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Kireni Zulu’s son bounces back

Phil Zulu

Kireni Zulu’s eldest son Phil has returned to the music scene after a long sabbatical with the Afro-jazz artiste currently working on his second album to be released next month. Phil (37) also performs alongside his father despite leading his own The Data Band. Standard Style reporter Jairos Saunyama (JS) caught up with Zulu (PZ), who spoke on his return, among other things. Below are excerpts from the interview.

JS: You have been off the radar for more than a decade now, what were you doing?

PZ: It is true I have been quiet for sometime and this is because I was doing other business besides music. I was establishing myself in the motor industry, for example, supplying spare parts to various shops and individuals. I was not totally out of music, I was involved here and there moving around with my father. However, the good thing is that I am back for good now and will be consistent in releasing albums.

JS: Where is the evidence of your return. Did you release an album?

PZ: I am currently working on my new six-track album titled Hope and it will be released at a yet to be announced date next month. I am putting final touches on the album. All I can say is I have covered the bigger part as far as recording is concerned. The album was produced by Jabulani Ndlovu at Teltron Studios.
The forthcoming album is Afro-jazz fused with Marabi.

JS: You released your debut album about 10 years ago, how did it perform?

PZ: I ventured into professional music in 2006 and recorded my debut album Zvenzeve in 2008 with Zimbabwe Music Corporation (ZMC). The album did not do well as it received little airplay.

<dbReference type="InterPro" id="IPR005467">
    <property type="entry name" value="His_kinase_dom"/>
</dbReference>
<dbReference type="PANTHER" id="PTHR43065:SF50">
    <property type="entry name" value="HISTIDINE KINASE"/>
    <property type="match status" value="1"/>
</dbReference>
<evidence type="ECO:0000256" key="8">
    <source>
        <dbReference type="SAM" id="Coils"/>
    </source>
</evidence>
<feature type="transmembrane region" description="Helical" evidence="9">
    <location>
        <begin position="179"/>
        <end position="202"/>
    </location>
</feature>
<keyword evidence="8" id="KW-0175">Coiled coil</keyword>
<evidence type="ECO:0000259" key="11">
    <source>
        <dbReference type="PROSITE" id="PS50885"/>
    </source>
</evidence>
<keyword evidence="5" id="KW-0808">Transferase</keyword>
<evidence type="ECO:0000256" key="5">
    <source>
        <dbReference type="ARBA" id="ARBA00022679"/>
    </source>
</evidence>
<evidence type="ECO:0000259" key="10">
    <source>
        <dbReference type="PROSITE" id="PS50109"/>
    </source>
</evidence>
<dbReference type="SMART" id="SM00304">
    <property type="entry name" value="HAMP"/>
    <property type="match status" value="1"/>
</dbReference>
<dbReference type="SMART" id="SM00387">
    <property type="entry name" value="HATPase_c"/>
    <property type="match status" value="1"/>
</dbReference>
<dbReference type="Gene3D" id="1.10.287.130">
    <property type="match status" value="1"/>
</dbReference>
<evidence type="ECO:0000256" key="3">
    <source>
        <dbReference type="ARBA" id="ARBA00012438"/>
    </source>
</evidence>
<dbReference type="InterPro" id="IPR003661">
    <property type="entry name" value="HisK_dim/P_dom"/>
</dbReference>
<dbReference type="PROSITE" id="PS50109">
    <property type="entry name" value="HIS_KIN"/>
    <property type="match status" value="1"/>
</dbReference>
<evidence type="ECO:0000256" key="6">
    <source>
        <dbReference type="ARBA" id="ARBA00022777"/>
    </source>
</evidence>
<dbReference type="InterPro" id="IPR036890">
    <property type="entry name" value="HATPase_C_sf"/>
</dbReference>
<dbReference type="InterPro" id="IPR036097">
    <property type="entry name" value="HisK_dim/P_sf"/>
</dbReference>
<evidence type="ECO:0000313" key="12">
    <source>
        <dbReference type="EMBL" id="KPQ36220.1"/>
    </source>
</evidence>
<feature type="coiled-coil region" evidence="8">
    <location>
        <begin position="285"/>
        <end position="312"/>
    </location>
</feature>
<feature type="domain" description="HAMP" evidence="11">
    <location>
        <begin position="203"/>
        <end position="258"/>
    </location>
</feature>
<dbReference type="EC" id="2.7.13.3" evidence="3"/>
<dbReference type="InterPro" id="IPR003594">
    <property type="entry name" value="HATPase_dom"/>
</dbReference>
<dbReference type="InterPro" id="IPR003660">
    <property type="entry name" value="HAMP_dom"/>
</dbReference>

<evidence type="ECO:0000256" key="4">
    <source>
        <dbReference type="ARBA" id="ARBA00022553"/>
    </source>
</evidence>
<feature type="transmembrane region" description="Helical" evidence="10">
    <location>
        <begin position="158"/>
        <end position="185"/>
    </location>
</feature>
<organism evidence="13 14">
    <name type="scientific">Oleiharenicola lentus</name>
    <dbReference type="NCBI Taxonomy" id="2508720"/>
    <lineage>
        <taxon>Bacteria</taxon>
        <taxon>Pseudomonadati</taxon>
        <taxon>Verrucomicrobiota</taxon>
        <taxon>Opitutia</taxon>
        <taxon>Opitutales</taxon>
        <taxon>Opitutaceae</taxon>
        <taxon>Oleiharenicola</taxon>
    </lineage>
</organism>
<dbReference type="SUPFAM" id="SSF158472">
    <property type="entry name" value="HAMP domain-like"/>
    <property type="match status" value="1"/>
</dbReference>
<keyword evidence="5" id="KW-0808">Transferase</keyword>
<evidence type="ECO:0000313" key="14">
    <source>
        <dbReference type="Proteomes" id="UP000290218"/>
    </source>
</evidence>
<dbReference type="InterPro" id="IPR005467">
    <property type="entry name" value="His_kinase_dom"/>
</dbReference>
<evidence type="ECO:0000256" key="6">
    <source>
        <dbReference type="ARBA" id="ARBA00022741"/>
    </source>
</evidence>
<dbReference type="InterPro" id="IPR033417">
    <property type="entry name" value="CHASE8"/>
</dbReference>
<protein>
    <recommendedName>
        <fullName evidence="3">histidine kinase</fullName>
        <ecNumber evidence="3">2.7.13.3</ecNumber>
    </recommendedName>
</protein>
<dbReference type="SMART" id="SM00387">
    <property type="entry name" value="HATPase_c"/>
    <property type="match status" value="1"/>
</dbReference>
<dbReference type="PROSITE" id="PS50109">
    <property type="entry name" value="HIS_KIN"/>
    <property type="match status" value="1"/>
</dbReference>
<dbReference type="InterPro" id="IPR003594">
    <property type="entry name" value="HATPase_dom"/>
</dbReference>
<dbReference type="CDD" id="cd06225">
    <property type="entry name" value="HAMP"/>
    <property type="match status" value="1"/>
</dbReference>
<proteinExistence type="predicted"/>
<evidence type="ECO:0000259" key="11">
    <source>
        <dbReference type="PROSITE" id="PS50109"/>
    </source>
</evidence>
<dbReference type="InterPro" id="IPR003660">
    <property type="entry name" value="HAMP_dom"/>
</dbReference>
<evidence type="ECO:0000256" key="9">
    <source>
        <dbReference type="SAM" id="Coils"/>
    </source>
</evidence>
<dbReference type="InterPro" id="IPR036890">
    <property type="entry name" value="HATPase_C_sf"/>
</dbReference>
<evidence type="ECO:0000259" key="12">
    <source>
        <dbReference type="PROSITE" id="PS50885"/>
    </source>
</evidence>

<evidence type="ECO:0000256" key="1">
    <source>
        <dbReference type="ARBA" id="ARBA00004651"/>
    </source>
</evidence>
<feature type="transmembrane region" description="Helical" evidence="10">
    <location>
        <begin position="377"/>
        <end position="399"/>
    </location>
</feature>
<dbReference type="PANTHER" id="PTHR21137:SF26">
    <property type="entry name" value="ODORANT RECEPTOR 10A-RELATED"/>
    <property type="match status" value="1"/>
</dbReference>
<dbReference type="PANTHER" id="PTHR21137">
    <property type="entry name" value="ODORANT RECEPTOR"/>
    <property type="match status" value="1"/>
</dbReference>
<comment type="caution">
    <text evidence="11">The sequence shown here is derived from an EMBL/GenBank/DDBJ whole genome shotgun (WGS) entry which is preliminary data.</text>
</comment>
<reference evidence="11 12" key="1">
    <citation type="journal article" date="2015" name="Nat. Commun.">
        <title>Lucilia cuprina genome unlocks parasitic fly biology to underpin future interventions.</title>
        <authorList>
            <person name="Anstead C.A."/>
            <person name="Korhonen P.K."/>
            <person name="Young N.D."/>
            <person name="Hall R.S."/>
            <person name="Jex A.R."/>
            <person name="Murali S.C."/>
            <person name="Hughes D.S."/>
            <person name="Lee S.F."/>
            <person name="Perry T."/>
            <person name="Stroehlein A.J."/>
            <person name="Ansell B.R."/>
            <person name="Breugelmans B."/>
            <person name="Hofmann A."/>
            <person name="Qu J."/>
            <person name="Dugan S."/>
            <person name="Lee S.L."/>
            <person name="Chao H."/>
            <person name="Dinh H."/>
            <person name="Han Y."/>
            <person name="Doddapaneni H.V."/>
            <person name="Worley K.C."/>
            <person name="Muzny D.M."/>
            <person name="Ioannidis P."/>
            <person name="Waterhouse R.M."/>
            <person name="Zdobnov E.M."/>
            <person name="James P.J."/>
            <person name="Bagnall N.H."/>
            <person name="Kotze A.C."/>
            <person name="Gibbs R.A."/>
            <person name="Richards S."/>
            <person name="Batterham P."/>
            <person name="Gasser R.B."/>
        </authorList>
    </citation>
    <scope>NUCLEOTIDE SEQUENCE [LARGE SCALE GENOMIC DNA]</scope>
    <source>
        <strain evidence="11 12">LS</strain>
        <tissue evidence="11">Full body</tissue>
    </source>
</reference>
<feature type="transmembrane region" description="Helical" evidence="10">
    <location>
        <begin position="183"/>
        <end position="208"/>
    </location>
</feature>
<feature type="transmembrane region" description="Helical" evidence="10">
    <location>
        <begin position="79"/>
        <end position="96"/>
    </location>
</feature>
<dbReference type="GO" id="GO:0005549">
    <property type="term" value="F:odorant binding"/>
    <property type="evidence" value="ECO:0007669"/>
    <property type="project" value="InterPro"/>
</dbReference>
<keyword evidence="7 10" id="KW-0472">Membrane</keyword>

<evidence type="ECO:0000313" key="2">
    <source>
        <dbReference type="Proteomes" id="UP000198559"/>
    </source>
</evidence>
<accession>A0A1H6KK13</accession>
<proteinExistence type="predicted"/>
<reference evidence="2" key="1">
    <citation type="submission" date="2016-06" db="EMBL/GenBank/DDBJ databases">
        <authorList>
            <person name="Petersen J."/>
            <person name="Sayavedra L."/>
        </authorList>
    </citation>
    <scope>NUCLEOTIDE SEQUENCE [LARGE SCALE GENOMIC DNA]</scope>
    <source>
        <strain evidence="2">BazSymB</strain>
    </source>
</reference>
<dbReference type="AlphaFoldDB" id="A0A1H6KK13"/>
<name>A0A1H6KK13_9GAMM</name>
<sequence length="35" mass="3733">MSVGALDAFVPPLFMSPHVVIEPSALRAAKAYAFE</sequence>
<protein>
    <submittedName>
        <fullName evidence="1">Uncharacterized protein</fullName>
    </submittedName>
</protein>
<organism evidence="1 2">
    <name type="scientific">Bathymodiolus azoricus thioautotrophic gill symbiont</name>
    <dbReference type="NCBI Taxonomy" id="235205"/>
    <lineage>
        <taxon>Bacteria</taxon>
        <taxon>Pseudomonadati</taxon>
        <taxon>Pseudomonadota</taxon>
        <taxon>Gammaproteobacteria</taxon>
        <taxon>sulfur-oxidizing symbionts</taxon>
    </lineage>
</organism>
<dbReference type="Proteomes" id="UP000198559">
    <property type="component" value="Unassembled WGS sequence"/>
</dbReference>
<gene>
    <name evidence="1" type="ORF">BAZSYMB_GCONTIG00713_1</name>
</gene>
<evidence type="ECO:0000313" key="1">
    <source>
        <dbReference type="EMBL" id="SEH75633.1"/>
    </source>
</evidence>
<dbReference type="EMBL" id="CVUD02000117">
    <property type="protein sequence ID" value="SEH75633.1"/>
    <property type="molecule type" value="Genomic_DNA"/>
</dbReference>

JS: What is the reason for that flop?

PZ: The album did not get the desired marketing as promised by the recording studio. I am confident that my second album will perform much better.

JS: Were you born a musician or you are just inspired by your father who is the King of Marabi music?

PZ: I believe it is an inborn thing. I was much involved in choral music since I was a kid. I would participate in all musical activities at church. I cannot, however, deny that my father played a pivotal role in nurturing the gift I already have.

JS: What is your musical relationship with your father like?

PZ: We are tight buddies, he is always there for me offering guidance. He is eager to see me writing my own history on the music scene. I am proud of his achievements musically, hence he is my role model. When I am free, I usually join his band and it feels good to perform together.

JS: When did you last perform together and what part do you play in his band?

PZ: We last performed together in February during a Valentine’s Day celebration gig. I usually do play some congas and do sound engineering — a role that I major when I am with him.

JS: Your father is also a novelist, are you also an author?

PZ: I am not a novelist.

JS: Kireni is still stuck in Marabi music, do you think it is still popular with this generation?

PZ: Marabi is still popular and this is denoted by the number of fans who turn out at his shows mainly in Harare. Of late he has been performing outside the capital.

JS: Why did you then go for Afro-jazz instead of Marabi like any other son of a legend?

PZ: I did not dump Marabi. The Afro-jazz I play is fused with Marabi, hence its uniqueness. The flavour is outstanding. I will not run away from the traditional family genre, but I will improvise it a bit.

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